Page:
top of page

Take the Plunge: Buying the Right Buoyancy Compensator Device

Congratulations, You’re Certified! Now It’s Time to Build Your Kit

Having the right gear for your dive can enhance the quality of your experience underwater. Do you remember your first open-water dives as a newly certified diver? Most people are in rented gear that may or may not fit well. Those dives, while amazing and addictive, are also fraught with anxiety over gear, hoses getting in your way, and you trying to find your buoyancy sweet spot!

Once you have a few dives under your belt and have really been hooked by the underwater world, you ought to take the next plunge—buying gear. The buoyancy compensator device (BCD) is a critical component of your kit and worth the investment.

Gil Smolinski - Diving equipment - Scubapro BCD

The Right Gear Matters

Learning to control your buoyancy is an essential skill in order to maximize the enjoyment of your dive. When you spend less time adjusting your gear, you can completely lose yourself in the exquisite beauty of the underwater world.

Your BCD is designed to allow you to have full control over your buoyancy during descent, ascent, and bottom time. It also holds your tank securely on your back while keeping your hoses organized. Many BCDs offer integrated weight systems to house your ballast and trim weights, all while allowing you to effortlessly control the BCD’s inflation and deflation.

Do Your Research

I am a SCUBAPRO diver because it leads the industry and always has. SCUBAPRO introduced the original stability jacket (stab jacket) over forty years ago and it continues to innovate gear that sets the bar for the sport. Nevertheless, there are several brands that offer quality equipment. The plethora of options is both a blessing and a curse because newer divers may be overwhelmed by the choices available and not know what to buy first.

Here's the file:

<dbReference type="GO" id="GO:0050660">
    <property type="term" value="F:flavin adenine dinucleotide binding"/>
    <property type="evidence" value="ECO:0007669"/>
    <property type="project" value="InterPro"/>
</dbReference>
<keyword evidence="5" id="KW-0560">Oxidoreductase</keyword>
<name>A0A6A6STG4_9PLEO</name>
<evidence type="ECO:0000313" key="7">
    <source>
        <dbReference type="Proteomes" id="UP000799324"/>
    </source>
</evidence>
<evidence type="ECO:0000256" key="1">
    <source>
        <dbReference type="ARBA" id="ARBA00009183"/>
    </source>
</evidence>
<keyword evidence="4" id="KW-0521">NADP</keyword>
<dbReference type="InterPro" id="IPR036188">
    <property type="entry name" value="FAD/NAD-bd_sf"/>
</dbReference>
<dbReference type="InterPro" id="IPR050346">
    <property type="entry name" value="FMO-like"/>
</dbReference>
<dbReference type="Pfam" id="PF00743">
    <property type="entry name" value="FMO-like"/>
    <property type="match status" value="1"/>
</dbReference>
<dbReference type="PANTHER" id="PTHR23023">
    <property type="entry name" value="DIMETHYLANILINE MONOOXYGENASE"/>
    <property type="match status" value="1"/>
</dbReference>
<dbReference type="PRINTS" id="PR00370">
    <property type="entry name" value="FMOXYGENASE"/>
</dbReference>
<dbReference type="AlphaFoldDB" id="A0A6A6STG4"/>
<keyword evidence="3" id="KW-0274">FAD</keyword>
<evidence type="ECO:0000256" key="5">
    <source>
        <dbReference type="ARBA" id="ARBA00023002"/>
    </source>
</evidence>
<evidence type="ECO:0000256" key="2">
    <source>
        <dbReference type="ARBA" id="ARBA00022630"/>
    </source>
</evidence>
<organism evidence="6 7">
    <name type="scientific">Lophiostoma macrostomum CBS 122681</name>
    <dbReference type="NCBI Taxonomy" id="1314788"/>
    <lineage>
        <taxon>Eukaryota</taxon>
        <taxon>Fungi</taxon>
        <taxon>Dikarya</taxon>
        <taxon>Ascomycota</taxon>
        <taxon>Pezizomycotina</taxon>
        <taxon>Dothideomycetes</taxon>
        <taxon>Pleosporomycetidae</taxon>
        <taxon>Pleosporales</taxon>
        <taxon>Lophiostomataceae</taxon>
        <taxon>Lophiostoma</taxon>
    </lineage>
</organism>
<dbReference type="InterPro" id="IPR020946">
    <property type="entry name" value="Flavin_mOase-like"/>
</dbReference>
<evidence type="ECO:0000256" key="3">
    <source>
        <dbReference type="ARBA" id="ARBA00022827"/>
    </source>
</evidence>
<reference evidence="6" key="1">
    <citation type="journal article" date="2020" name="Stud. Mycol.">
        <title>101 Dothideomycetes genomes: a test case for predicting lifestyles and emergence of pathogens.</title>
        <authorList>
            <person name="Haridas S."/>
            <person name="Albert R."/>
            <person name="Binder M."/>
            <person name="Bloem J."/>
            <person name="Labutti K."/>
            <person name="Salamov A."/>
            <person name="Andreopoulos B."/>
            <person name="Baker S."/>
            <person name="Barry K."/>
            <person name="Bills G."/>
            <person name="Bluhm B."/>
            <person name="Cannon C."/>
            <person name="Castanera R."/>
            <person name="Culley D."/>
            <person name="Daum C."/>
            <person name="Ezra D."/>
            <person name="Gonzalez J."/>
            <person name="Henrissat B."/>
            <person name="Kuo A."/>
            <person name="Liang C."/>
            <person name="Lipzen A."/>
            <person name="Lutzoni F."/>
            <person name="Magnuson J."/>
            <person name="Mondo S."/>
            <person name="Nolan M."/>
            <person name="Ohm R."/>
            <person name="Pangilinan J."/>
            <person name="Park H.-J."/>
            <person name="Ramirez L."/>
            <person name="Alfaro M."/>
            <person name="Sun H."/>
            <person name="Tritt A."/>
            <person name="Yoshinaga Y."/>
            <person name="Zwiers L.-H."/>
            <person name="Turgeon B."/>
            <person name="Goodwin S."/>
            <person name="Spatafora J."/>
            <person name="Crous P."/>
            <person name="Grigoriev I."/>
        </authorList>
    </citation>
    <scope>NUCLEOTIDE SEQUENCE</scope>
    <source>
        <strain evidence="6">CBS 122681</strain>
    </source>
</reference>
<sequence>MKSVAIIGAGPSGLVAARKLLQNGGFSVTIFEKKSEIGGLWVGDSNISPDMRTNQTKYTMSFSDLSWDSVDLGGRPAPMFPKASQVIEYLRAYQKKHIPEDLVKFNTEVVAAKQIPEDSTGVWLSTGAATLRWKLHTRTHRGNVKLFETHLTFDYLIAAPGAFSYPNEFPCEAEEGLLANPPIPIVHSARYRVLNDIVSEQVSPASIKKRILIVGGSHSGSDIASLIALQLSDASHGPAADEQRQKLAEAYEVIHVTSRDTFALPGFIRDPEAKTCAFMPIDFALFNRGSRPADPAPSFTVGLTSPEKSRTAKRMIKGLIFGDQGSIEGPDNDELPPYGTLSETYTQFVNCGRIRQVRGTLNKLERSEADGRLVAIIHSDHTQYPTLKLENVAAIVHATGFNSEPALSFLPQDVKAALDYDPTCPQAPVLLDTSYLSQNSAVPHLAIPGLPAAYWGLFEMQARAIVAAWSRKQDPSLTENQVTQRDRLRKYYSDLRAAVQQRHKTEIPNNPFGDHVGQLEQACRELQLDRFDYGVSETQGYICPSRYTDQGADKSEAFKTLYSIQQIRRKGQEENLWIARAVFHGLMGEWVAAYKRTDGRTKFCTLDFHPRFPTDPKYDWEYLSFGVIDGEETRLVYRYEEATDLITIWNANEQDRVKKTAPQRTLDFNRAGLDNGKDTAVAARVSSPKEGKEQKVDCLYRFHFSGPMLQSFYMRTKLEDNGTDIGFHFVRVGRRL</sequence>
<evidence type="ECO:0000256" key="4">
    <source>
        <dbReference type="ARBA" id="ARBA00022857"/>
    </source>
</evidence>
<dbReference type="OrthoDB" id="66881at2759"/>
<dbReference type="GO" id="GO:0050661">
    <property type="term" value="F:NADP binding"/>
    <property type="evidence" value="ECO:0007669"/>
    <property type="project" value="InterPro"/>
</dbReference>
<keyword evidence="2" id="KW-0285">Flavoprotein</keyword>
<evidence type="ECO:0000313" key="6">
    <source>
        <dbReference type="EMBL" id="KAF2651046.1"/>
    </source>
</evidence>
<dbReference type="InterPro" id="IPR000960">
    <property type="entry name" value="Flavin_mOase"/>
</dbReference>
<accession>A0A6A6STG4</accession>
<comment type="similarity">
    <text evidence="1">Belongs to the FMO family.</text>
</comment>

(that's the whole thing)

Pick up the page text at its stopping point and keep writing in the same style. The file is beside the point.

Like so many other kinds of purchases or investments, you get what you pay for so you should consider a variety of factors before putting down your money. Investing in your dive kit is no different.

First Things First: What Type of Diver Are You?

BCDs come in a variety of styles. The one that is best for you will largely depend on the type of diver you are. This is the time to assess yourself honestly. Are you a weekend warrior who wants to enjoy a relaxed dive close to home? Are you a travel diver who is looking to explore unique warmer water destinations? Are you into tech diving and need the ultimate trim and flexibility in your gear?

BCD Style Options

Stability Jacket/ Front Adjustable BCD

The stab jacket is a classic-style BCD and is popular with all types of divers because it’s built with comfort bells and whistles, such as neck rolls and extra padding. As the name suggests, you can adjust the jacket at the shoulders, chest, and waist to create a perfect fit. This style BCD typically features a wide cummerbund, high lift, and ample space for weights. It suits most body types and can accommodate a thicker wetsuit for colder dives.

The air bladders on this BCD provide stability both underwater and at the surface due to their placement at the front, under the arms, and on the back. Wearing an inflated stab jacket feels a little like a life vest, which is one of the drawbacks since it diminishes your trim in the water.

Back Inflate BCD

As the name indicates, this BCD has air compartments that inflate on your back. This is an ideal position at depth, as it places your body naturally in the perfect position for diving. This BCD doesn’t have as much bulk as a stab jacket and thus reduces drag in the water while offering an incredible amount of freedom of movement. It is well suited for more experienced divers.

The position of the air inflation on the back does require some skill at the surface, since it will naturally push you forward and will therefore require some practice and skill to manage your surface time. (Trim weights can help to counterbalance.)

Backplate and Wing BCD

This is where buoyancy control meets the stringent requirements of tech divers where one size does not fit all, and modifications and customizations are necessary. This system consists of three components—the backplate which holds one or two tanks, an air wing for buoyancy, and a diver’s harness. Tech divers can configure their gear in a way that will give them maximum maneuverability and access to the equipment needed for their diving conditions. This is a system that is not recommended for novice divers.

Unisex: Yes or No?

Most BCDs are suitable for both women and men. However, there are situations where a female diver may prefer a BCD designed to accommodate physical differences. Women tend to have shorter torsos than men and also need a system that is comfortable across the chest area. It is worth them trying on both a unisex and a women’s BCD in order to decide what’s right.

Getting your gear right means that you will be able to focus on your dives and building your skill rather than constantly tugging, adjusting, and worrying about your gear. Your next BCD purchase could change your diving for the better!


bottom of page